Clinical Effectiveness of Newborn Screening for Spinal Muscular Atrophy: A Nonrandomized Controlled Trial

JAMA Pediatr. 2024 Jun 1;178(6):540-547. doi: 10.1001/jamapediatrics.2024.0492.


Importance: There is increasing evidence that early diagnosis and treatment are key for outcomes in infants with spinal muscular atrophy (SMA), and newborn screening programs have been implemented to detect the disease before onset of symptoms. However, data from controlled studies that reliably confirm the benefits of newborn screening are lacking.

Objective: To compare data obtained on patients with SMA diagnosed through newborn screening and those diagnosed after clinical symptom onset.

Design, setting, and participants: This nonrandomized controlled trial used data from the SMARTCARE registry to evaluate all children born between January 2018 and September 2021 with genetically confirmed SMA and up to 3 SMN2 copies. The registry includes data from 70 participating centers in Germany, Austria, and Switzerland. Data analysis was performed in February 2023 so that all patients had a minimal follow-up of 18 months.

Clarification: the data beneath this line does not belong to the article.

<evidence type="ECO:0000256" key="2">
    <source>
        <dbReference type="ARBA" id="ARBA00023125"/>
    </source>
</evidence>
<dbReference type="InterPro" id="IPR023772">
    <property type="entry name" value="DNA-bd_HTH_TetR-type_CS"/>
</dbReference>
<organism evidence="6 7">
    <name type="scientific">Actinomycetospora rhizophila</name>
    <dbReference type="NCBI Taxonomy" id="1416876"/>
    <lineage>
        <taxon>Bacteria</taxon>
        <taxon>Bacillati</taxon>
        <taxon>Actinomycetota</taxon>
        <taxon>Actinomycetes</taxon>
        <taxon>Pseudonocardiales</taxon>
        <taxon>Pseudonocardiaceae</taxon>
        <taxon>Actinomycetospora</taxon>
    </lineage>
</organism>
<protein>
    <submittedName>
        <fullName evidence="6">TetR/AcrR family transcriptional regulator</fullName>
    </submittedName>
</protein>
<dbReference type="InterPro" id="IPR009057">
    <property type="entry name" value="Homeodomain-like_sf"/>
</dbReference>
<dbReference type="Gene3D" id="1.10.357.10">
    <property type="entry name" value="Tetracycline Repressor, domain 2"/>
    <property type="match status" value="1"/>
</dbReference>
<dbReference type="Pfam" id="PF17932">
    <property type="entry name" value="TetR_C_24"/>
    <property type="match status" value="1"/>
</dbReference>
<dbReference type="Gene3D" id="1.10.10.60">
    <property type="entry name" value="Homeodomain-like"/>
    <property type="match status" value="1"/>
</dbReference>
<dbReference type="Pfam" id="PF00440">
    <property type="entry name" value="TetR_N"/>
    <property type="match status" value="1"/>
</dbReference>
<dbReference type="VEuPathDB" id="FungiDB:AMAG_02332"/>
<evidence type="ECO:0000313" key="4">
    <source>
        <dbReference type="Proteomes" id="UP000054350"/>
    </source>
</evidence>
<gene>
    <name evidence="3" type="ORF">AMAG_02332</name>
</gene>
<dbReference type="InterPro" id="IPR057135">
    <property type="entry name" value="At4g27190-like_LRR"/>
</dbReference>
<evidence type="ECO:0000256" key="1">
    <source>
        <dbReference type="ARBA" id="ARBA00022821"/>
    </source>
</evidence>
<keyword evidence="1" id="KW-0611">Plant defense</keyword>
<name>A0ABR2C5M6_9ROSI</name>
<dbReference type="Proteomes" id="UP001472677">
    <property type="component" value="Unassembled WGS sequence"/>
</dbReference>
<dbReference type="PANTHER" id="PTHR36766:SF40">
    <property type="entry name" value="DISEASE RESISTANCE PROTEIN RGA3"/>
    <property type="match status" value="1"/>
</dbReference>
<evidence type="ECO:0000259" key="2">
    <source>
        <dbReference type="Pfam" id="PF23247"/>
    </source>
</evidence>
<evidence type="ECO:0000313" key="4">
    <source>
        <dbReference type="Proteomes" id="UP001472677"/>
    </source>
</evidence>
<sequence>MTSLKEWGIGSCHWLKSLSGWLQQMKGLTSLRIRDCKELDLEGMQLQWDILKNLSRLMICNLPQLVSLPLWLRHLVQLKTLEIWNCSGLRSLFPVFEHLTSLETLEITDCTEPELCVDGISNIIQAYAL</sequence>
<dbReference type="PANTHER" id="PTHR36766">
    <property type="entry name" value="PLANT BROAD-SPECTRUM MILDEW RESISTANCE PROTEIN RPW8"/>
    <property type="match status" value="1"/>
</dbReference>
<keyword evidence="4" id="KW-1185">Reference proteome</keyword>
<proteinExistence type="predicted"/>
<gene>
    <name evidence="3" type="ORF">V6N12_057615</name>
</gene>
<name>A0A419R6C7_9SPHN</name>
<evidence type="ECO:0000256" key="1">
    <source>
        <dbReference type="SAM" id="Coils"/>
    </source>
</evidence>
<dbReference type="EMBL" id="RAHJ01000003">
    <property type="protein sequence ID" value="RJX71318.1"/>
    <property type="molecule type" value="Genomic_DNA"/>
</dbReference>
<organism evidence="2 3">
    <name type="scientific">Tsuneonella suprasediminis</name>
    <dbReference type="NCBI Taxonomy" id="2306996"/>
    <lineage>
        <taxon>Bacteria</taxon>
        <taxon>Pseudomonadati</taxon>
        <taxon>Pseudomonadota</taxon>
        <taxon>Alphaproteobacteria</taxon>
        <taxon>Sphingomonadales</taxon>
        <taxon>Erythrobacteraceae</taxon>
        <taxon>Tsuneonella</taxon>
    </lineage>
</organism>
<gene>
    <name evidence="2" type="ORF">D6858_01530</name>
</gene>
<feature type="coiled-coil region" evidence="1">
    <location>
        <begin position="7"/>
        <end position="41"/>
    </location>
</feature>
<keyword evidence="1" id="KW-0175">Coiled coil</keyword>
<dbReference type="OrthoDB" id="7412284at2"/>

Exposure: Patients born in 2 federal states in Germany underwent screening in a newborn screening pilot project. All other patients were diagnosed after clinical symptom onset. All patients received standard care within the same health care system.

Main outcomes: The primary end point was the achievement of motor milestones.

Results: A total of 234 children (123 [52.6%] female) were identified who met inclusion criteria and were included in the analysis: 44 (18.8%) in the newborn screening cohort and 190 children (81.2%) in the clinical symptom onset cohort. The mean (SD) age at start of treatment with 1 of the approved disease-modifying drugs was 1.3 (2.2) months in the newborn screening cohort and 10.7 (9.1) months in the clinical symptom onset cohort. In the newborn screening cohort, 40 of 44 children (90.9%) gained the ability to sit independently vs 141 of 190 (74.2%) in the clinical symptom onset cohort. For independent ambulation, the ratio was 28 of 40 (63.6%) vs 28 of 190 (14.7%).

Conclusions and relevance: This nonrandomized controlled trial demonstrated effectiveness of newborn screening for infants with SMA in the real-world setting. Functional outcomes and thus the response to treatment were significantly better in the newborn screening cohort compared to the unscreened clinical symptom onset group.

Trial registration: German Clinical Trials Register: DRKS00012699.

Publication types

  • Multicenter Study
  • Controlled Clinical Trial
  • Comment

MeSH terms

  • Early Diagnosis
  • Female
  • Germany
  • Humans
  • Infant
  • Infant, Newborn
  • Male
  • Muscular Atrophy, Spinal / diagnosis
  • Neonatal Screening* / methods
  • Pilot Projects
  • Registries